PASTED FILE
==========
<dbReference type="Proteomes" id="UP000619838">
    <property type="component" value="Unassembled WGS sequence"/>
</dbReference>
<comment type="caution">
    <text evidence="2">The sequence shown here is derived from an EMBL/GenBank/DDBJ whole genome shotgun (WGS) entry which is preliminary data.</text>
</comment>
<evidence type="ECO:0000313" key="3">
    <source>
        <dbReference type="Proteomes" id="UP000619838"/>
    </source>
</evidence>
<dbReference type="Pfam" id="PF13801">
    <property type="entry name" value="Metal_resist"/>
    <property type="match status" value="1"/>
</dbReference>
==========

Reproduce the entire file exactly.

<dbReference type="Proteomes" id="UP000619838">
    <property type="component" value="Unassembled WGS sequence"/>
</dbReference>
<comment type="caution">
    <text evidence="2">The sequence shown here is derived from an EMBL/GenBank/DDBJ whole genome shotgun (WGS) entry which is preliminary data.</text>
</comment>
<evidence type="ECO:0000313" key="3">
    <source>
        <dbReference type="Proteomes" id="UP000619838"/>
    </source>
</evidence>
<dbReference type="Pfam" id="PF13801">
    <property type="entry name" value="Metal_resist"/>
    <property type="match status" value="1"/>
</dbReference>